Just as you probably don’t feel a spider bite while you’re sleeping, you won’t feel a bed bug bite either. Bed bugs have another defense system that prevents you from feeling you’ve been bitten. They inject an anesthetic (numbing) and an anticoagulant (stops bleeding) into your skin when they bite. You may not notice you’ve been bitten until the bite marks appear, which can take from one to a couple of days after the bites.

In rare cases, bed bug bites can cause serious reactions. Signs of a serious, even life-threatening reaction (called anaphylaxis) to bed bug bites include:

  • Difficulty breathing.
  • Swollen tongue.
  • Blisters.
  • Fever.
  • Irregular heartbeat.
  • Feeling extremely sick.

If you experience any severe symptoms as a reaction to a bed bug bite, visit your healthcare provider immediately.

What do bed bug bites look like?

Bed bugs bite each person differently, but the most common appearances of bed bug bites include:

  • Raised bumps in a line, zigzag or random pattern.
  • Pimple-like bump with a dark red center and skin tone lighter than normal surrounding it.
  • Round bump on your skin containing a clear fluid (blister).
  • Raised area of your skin with several small bumps, often red or purple in color (hives).

Some people may not develop any marks from a bite. Most people develop marks similar to mosquito or flea bites — slightly swollen bumps with a reddish bruise in the middle that itch.

What causes bed bug infestations and bites?

Bed bugs are nature’s hitchhikers. They travel from other infested areas by attaching themselves to your clothing, bags and luggage or any surface that's soft or upholstered. Once they’re inside your home, bed bugs travel between rooms to find more surfaces to live, breed and feed.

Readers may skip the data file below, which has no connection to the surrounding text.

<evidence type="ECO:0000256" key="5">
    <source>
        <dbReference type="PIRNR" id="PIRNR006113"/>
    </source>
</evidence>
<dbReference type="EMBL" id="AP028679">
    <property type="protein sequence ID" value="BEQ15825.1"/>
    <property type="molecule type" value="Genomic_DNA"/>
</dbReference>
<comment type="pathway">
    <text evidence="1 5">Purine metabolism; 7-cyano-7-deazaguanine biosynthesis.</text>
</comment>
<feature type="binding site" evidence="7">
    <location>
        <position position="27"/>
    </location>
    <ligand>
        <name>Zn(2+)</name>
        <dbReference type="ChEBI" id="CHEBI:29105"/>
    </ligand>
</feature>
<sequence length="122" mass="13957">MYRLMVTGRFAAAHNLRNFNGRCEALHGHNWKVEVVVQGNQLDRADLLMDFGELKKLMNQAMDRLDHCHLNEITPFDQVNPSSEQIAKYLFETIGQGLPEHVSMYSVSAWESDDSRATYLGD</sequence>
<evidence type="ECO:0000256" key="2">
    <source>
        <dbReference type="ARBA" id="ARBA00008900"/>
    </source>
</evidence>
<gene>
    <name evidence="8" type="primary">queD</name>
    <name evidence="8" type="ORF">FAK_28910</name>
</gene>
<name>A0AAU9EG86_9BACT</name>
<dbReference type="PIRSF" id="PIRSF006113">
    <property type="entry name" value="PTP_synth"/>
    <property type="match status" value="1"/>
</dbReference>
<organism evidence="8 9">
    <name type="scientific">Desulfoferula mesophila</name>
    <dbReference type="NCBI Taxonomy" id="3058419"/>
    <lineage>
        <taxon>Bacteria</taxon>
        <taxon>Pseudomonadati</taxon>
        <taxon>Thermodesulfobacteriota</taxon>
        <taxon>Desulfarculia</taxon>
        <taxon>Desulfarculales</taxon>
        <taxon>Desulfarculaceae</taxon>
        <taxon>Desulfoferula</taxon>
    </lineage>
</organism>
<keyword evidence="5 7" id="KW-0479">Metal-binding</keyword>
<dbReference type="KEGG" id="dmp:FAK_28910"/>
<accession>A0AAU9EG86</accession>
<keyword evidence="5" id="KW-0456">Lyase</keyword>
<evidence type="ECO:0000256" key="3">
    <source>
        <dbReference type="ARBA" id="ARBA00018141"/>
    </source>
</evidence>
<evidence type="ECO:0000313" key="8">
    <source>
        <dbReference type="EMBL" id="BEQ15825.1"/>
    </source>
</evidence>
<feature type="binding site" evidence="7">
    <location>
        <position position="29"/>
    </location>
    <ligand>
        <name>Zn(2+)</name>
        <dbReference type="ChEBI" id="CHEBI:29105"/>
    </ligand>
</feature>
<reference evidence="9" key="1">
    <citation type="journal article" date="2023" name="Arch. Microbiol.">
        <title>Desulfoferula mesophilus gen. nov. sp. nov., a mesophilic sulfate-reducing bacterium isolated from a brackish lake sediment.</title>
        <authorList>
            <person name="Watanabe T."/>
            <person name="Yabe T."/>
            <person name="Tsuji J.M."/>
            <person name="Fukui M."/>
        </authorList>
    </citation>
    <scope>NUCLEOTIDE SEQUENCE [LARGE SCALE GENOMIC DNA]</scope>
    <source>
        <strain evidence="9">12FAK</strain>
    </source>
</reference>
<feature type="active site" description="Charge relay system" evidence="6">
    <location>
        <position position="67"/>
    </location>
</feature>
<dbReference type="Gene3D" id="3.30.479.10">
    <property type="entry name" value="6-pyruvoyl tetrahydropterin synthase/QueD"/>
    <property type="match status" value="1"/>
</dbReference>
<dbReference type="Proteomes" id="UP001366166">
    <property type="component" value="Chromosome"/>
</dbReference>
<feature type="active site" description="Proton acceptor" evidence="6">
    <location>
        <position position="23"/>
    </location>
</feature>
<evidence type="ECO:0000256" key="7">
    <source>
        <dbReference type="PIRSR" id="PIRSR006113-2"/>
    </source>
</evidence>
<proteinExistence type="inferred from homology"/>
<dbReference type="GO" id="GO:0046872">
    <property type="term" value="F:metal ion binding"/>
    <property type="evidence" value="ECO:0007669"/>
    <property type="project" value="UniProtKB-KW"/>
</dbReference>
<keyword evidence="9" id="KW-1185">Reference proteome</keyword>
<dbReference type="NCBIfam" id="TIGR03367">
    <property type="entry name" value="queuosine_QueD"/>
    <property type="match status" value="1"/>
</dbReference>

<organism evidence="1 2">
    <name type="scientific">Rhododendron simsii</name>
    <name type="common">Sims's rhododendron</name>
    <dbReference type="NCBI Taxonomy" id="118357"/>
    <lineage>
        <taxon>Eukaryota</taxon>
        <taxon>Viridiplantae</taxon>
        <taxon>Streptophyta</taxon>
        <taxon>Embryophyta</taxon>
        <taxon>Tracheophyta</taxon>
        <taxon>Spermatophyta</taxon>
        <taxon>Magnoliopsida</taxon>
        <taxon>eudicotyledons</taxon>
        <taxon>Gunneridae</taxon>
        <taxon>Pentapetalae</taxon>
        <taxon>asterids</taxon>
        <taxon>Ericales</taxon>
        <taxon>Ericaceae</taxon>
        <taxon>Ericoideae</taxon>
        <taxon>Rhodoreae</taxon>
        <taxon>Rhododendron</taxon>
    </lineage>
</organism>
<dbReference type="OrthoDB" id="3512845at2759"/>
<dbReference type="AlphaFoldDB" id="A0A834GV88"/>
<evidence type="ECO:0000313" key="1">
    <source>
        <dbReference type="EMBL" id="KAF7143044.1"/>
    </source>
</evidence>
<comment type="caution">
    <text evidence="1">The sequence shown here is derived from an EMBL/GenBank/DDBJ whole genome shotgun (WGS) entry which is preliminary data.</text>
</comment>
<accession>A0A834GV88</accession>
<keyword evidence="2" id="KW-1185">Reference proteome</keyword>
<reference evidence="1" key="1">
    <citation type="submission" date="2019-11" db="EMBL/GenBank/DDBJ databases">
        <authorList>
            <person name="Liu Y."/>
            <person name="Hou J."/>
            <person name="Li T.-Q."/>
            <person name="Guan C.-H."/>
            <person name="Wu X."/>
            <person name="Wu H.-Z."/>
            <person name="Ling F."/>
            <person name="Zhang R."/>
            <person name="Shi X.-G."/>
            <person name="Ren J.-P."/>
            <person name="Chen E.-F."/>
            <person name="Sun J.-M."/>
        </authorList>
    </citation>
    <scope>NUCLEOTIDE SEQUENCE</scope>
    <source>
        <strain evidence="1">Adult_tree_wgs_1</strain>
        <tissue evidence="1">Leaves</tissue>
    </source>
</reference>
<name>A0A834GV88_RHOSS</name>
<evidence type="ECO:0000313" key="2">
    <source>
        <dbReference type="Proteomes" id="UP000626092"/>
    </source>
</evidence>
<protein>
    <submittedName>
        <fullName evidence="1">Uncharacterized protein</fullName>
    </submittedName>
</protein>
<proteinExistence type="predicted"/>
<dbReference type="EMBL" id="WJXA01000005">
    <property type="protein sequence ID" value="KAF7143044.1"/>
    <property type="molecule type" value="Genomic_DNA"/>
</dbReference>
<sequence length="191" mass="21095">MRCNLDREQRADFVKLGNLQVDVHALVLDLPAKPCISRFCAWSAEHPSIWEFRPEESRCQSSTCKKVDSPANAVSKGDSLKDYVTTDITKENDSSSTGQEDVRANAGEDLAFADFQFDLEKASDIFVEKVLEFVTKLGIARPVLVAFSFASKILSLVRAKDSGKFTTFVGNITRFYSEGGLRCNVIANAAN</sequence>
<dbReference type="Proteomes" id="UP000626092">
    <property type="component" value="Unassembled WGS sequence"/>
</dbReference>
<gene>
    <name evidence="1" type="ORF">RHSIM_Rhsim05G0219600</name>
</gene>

Bed bugs bite because they are hungry. They feed on your blood by inserting a beak that resembles a straw into your skin. The bugs drink your blood for a few minutes before becoming full, then detach and crawl away from your body to digest their meal.

What are the side effects of bed bug bites?

In most people, bed bug bites don’t cause any serious health problems and the bite marks disappear within a few weeks. In others, bite marks may be enlarged or swollen welts and are more painful and itchy.

Other health problems from bed bug bites include:

  • Insomnia.
  • Anxiety.
  • Possible skin infections from tears in your skin caused by vigorous itching.

Diagnosis and Tests

How are bed bug bites diagnosed?

A visual examination of the bites on your skin gives your healthcare provider proof of a bite, but the bites may look similar to other bug bites. You can confirm the diagnosis by locating and identifying a bed bug in your sleeping environment.

Management and Treatment

How are bed bug bites treated?

Fortunately, bed bug bites don’t usually present a serious threat to your health. The best way to treat bed bug bites includes:

  1. Washing the bites gently with soap and water.
  2. Applying an anti-itch cream or lotion (look for hydrocortisone 1%) to your skin.
  3. Repeating daily or twice daily if itching continues.

If your itching is severe and causes you extreme discomfort, your healthcare provider may prescribe a stronger steroid cream or recommend that you take an over-the-counter or prescription antihistamine medication.

It’s important to avoid scratching bed bug bites as much as possible. Scratching the bites can lead to skin tears and infections.

What medications are used to treat bed bug bites?

To treat the symptoms of the bed bug bite, the following medications can help:

  • Anti-itch cream.
  • Antihistamines.
  • Steroid cream.
  • Antibiotics.

Do bed bug bites spread if I itch my skin?

No, bed bug bites don’t multiply if you itch them. Bed bugs also don’t carry or spread disease, so the bite is not contagious.

How do I get rid of bed bugs?

If you have a bed bug infestation, you can get rid of bed bugs by:

  • Washing your clothing, sheets and blankets with hot, soapy water and then drying them on high heat for 20 minutes.
  • Freeze clothing and/or fabric where bed bugs lived at temperatures under 32°F (0°C) in a sealed bag for at least four days.
  • Brushing your mattress, box spring and/or furniture seams with a stiff brush, followed by vacuuming the room.
  • Using a steam cleaner at a temperature above 130°F (55°C) to treat carpets, mattresses and furniture.
  • Hiring an exterminator who uses insecticide spray to kill bed bugs and their eggs. If you rent, you should contact your landlord for information.